One of the forerunners of Algonquin recommends Love Poetry Out Loud by Robert Rubin: "A perfect gift for anyone you love, romantically or not. Rubin compiles the best love poems ever written in English and, in the margins, gives the stories of the poems and their authors, suggests ways of reading it aloud, and just generally imparts his own love of poetry."

Alright, I'll have one more installment next week. If you don't have all your holiday shopping in order by then, I wish you the best of luck!

9mldg
Dez 19, 2008, 9:18pm

French Dirt was the first book of it's kind I had ever read. I absolutely loved it. Every book I've read since then about an American, British, or Australian transplanted to France or Italy or wherever, has to stand up to it.

10lmcguirk
Dez 22, 2008, 2:58pm

Alright, this is my final installment of Algonquin favorites as oh so shortly, I'll be heading up to my parent's house in PA for Christmas and relaxation. Long mornings, late nights, and good conversation. I'm very fortunate to have such amazing parents! But I digress, as promised, here are our final suggestions:

Our Associate Publisher raves about The Beggar King and the Secret of Happiness by Joel Ben Izzy. She writes: "Wouldn’t everyone like the gift of happiness this season? I love this little book about the stories we tell, the stories that make us who we are. It’s filled with fables from around the world and wisdom from the heart. It’s an inspiring true tale to which we all can relate. Anne Lamott said it best, 'What a gift, what a blessing, funny, brilliant, wise.'"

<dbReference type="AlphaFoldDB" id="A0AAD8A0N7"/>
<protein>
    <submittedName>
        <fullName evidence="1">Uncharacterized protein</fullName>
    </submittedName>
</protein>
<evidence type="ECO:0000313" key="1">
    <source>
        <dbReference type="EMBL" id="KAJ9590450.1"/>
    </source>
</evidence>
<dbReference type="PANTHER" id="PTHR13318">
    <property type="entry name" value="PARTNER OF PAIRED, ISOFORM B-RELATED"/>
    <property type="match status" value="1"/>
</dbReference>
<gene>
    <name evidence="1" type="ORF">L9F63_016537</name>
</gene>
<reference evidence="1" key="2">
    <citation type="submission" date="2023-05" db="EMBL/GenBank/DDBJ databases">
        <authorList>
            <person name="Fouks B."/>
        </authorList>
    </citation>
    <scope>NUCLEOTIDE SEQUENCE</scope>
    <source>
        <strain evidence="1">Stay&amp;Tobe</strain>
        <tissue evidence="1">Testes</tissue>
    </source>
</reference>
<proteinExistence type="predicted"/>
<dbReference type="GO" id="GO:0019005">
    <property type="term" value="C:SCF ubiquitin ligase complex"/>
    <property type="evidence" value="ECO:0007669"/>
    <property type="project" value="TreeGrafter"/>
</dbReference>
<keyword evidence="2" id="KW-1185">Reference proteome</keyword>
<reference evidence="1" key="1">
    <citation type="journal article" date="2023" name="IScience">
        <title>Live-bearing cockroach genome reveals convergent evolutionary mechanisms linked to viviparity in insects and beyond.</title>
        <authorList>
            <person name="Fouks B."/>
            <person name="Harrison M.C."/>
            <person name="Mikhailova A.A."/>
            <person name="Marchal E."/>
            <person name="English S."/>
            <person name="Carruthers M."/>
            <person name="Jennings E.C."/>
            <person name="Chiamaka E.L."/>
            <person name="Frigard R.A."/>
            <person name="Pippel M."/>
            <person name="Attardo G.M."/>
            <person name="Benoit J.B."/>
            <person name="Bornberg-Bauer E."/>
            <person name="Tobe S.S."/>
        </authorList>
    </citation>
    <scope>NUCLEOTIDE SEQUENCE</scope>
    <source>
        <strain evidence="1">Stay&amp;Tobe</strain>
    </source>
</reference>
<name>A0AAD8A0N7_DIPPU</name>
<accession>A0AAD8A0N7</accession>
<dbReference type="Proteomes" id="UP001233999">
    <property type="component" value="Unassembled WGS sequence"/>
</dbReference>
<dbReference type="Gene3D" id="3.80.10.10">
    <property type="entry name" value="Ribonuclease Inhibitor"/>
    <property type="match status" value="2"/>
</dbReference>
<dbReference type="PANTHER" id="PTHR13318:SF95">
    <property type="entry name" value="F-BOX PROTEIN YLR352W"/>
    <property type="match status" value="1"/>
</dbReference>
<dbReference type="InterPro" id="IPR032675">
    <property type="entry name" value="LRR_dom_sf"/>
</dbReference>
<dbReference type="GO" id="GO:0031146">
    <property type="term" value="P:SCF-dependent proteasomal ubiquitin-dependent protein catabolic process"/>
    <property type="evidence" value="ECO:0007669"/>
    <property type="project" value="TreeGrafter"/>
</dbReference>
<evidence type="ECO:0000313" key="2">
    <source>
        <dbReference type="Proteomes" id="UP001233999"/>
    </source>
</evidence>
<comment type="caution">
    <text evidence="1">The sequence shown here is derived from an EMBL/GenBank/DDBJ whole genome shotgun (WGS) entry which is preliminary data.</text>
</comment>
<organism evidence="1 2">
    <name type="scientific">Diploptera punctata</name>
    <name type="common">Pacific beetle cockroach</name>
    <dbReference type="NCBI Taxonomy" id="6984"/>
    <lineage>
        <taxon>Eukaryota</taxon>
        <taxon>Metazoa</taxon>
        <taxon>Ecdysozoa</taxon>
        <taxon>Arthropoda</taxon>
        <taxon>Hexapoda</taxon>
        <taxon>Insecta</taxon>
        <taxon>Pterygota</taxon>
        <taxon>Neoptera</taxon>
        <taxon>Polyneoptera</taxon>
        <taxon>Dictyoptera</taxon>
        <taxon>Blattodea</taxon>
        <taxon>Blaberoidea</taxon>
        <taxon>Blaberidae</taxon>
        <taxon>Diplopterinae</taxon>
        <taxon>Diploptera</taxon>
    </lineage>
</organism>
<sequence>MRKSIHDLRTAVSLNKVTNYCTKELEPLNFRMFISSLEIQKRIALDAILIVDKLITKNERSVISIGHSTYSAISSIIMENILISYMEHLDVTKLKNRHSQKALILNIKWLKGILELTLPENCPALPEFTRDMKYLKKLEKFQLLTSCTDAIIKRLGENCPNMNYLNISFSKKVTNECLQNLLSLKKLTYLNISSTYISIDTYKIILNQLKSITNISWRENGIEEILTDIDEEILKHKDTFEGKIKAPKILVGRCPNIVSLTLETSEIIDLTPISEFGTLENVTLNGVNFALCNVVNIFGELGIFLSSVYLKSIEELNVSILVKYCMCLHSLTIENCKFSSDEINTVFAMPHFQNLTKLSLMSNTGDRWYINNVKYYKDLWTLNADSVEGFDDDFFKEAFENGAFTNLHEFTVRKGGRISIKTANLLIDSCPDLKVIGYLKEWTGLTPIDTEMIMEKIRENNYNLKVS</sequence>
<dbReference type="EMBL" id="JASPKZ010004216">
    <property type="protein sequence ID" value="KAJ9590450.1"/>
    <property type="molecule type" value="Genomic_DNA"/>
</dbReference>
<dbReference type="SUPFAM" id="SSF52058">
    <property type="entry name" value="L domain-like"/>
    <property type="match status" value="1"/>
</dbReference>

Our Publicity Assistant recommends Hemingway & Bailey's Bartending Guide to Great American Writers, as did a couple other Algonkians. She writes "Books & booze – what could be better? This perfect (and practical!) little gift book pairs up great American writers with recipes for their favorite cocktails. Read, drink, and be merry!"

And finally our Assistant to the Publisher recommends two books by Diana Wells: 100 Birds and How they Got Their Names and 100 Flowers and How They Got Their Names.

Alright, I am spent and ready for some egg nog.

Happy Holidays everyone! Be safe, be happy, and cherish all the moments with your loved ones!

11bostonbibliophile
Dez 22, 2008, 5:04pm

#7, it's been slow to catch on probably because the subject is so specialized (Iraqi Jews) and because I think a lot of people who aren't Jewish may find it difficult to approach- they may simply not be interested, or they may think that they wouldn't "get" it, etc. I've recommended it to many, many people, Jewish and non-Jewish, and I've found it to be a harder sell among non-Jews, no matter how much I loved it.

12ForeignCircus
Jan 2, 2009, 5:08am

#11- interesting. I'm am Irish Catholic myself, but perhaps am not the norm since My Name is Asher Lev was required reading my freshman year. I loved the book for the way it addressed the life and death of a language- I guess I just didn't focus as much on the religious aspect of it all. It was a really great book that I would love to see take off...

13bostonbibliophile
Jan 2, 2009, 11:19am

#12 i agree completely! :-)